It is not that simple: endometriomas are almost never aloneBy: Bahar Yuksel - Aug 20, 2021
Endometrioma co-existence with peritoneal endometriosis, adhesions and deep infiltrating endometriosis
- Endometriomas are usually coexisting with peritoneal endometriosis, adhesions, or deep infiltrating endometriosis, hence they should be managed by experienced surgeons.
- The study highlights the importance of endometrioma surgeries, which should include a whole peritoneal examination to avoid missing concomitant lesions.
What's done here:
- The patient records between 2014 and 2019 were randomly chosen from Cologne Weyertal Academic Hospital have been included in the study.
- The size and laterality of histopathologically confirmed endometriomas, coexisting adhesions, and peritoneal or deep endometriotic lesions, history of previous abdominal surgeries have been recorded.
- The patients were grouped according to the ENZIAN endometrioma size definitions (<3cm, 3-7cm, and >7cm).
- Only 2.3% of all patients had endometriomas alone without adhesions, peritoneal endometriosis, or deep infiltrating endometriosis.
- 80.6% of all patients had concomitant peritoneal endometriosis, 43.2% had deep infiltrating endometriosis and 38% had both; with endometriomas.
- 14.2% of all analyzed patients did not have pathologically confirmed extra ovarian endometriosis but did have some adhesions.
- No relation was found between the incidence of peritoneal endometriosis and the size or laterality of endometriomas.
- Deep infiltrating endometriosis tend to be more common in patients with bilateral endometriomas.
- The Douglas obliteration and bilateral adhesion rates were higher in bilateral endometriomas, and the risk only increased by the size in case of unilateral endometriomas.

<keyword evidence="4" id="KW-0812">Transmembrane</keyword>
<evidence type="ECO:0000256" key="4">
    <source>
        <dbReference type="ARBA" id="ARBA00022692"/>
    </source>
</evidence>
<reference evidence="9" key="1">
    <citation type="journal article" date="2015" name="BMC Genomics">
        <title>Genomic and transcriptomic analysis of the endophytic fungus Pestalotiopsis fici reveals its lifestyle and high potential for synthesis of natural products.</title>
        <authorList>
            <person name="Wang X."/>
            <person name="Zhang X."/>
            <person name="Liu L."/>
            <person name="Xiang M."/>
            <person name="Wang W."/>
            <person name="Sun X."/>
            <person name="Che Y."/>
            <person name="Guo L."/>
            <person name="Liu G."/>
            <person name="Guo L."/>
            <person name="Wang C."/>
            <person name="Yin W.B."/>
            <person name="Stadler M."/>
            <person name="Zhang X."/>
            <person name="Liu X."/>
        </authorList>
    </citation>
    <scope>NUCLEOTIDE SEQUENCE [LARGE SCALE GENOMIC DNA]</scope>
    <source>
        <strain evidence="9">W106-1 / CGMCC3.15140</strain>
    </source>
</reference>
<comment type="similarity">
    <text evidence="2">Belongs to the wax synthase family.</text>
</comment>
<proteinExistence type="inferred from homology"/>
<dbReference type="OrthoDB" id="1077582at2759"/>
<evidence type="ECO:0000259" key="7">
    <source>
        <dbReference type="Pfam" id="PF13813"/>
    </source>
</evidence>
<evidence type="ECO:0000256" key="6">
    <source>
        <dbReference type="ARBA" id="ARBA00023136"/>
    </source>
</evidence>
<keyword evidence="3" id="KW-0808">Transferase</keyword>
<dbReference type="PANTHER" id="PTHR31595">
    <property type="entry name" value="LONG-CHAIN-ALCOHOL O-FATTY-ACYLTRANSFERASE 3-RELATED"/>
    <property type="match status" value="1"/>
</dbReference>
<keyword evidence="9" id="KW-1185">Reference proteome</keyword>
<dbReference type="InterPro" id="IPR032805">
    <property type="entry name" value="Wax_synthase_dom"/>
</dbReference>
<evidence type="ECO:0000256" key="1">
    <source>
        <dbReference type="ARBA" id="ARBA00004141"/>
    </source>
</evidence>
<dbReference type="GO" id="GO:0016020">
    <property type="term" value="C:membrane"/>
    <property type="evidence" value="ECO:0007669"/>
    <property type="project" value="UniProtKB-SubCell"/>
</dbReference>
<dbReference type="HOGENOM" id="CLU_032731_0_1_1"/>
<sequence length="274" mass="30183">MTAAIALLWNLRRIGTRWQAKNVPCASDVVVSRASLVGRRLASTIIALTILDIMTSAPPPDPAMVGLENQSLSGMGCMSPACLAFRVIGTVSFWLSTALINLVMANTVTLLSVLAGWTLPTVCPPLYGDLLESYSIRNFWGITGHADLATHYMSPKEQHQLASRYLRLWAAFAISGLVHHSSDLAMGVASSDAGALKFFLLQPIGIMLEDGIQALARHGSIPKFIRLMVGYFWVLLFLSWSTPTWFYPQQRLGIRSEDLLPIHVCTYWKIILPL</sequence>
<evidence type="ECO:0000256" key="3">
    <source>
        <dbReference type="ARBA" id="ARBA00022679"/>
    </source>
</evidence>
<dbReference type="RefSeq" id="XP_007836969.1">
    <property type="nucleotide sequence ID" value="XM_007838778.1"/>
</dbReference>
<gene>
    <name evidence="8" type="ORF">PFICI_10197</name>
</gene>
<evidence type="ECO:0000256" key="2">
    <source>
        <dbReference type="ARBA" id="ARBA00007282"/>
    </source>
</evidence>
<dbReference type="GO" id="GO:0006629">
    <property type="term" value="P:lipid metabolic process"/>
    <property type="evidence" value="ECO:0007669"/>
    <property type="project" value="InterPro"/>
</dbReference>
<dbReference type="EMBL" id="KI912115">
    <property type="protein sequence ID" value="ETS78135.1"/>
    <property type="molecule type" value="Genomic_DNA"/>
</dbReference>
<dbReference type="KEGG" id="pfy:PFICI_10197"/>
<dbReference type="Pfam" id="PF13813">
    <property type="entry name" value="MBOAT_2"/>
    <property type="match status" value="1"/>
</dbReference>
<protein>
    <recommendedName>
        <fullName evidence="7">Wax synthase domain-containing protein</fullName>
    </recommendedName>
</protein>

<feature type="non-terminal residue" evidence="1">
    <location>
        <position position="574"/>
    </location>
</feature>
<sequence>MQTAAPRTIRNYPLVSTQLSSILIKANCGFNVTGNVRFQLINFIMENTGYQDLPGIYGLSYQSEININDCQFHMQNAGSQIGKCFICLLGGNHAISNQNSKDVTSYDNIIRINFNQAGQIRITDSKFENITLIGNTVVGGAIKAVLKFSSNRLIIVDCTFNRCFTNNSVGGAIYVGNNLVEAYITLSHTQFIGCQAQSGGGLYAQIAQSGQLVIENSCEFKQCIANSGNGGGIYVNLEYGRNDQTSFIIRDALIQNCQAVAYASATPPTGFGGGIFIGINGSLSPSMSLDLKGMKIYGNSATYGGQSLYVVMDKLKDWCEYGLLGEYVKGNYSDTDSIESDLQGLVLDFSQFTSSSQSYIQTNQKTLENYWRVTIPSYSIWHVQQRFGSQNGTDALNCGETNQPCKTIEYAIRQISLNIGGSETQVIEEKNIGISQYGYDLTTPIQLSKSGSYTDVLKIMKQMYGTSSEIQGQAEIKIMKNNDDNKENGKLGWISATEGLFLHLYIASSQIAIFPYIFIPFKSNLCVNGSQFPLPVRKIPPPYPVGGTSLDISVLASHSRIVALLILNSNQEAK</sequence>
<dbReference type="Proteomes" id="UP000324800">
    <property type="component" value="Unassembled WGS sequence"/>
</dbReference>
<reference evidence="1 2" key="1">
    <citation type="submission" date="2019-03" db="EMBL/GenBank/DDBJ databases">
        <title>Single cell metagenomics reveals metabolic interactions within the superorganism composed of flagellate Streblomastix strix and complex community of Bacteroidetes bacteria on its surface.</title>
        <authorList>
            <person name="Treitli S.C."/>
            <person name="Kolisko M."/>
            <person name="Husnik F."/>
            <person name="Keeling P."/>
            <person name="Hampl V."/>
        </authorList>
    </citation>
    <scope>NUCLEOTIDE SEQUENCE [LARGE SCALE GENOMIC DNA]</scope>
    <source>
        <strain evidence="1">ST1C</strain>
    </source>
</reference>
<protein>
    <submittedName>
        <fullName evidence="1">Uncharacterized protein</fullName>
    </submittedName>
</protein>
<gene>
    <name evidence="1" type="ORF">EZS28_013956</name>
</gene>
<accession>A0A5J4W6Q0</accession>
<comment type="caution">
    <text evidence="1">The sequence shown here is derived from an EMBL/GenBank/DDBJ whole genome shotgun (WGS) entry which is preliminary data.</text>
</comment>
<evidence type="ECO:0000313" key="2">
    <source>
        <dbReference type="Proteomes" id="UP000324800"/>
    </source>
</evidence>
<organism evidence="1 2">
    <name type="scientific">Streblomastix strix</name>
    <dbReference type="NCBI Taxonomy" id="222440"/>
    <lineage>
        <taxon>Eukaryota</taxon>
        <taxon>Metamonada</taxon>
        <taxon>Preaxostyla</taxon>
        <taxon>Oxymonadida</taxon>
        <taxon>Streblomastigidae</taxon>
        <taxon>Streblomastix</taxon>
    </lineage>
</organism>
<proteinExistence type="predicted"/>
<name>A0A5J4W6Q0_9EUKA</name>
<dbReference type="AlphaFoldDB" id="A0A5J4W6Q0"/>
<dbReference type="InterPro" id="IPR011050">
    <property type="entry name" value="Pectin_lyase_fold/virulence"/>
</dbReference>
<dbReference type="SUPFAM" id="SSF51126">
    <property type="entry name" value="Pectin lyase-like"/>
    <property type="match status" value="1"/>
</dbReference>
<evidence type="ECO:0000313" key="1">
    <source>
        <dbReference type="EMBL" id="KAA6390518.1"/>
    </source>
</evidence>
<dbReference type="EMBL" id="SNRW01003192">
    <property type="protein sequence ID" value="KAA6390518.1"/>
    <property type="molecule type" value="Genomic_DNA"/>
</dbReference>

- The history of previous surgery increased the risk of adhesions.
- The study was conducted in a single center with a relatively limited number of patient records.
- The style of defining the peritoneal lesions and adhesions might change the results when it is conducted by different surgeons.
Endometriomas are the widely and easily diagnosed type of endometriosis. They are usually treated by gynecologic surgeons and are thought to be alone most of the time.
The study conducted by Piriyev et al highlighted the coexistence of extraovarian endometriosis associated with endometriomas. The authors found only 2.3% of all endometriomas could be without any concomitant extraovarian endometriosis lesions.
While 80.6% of all patients had peritoneal endometriosis and 43.2% had deep infiltrating endometriosis, 38% of patients had both lesions together with endometriomas. Only 14.2% of all analyzed patients did not have pathologically confirmed extra ovarian endometriosis but they had intraperitoneal adhesions.
The authors were not able to find any relation between the incidence of peritoneal endometriosis and the size or laterality of endometriomas but deep infiltrating endometriosis tend to be more commonly present in patients with bilateral endometriomas. The Douglas obliteration and bilateral adhesion rates were higher in bilateral endometriomas, and the risk only increased by the size in case of unilateral endometriomas. Also, the history of previous surgery increased the risk of adhesions.
With all these findings, the authors suggested that endometriomas almost never occur without extraovarian endometriosis, and should always be operated on by experienced surgeons who are able to deal with other extraperitoneal lesions which would probably be lying side by side with the endometrioma.
Research Source: https://pubmed.ncbi.nlm.nih.gov/34144489/
endometrioma co-existence peritoneal endometriosis DIE adhesion bilateral advanced stage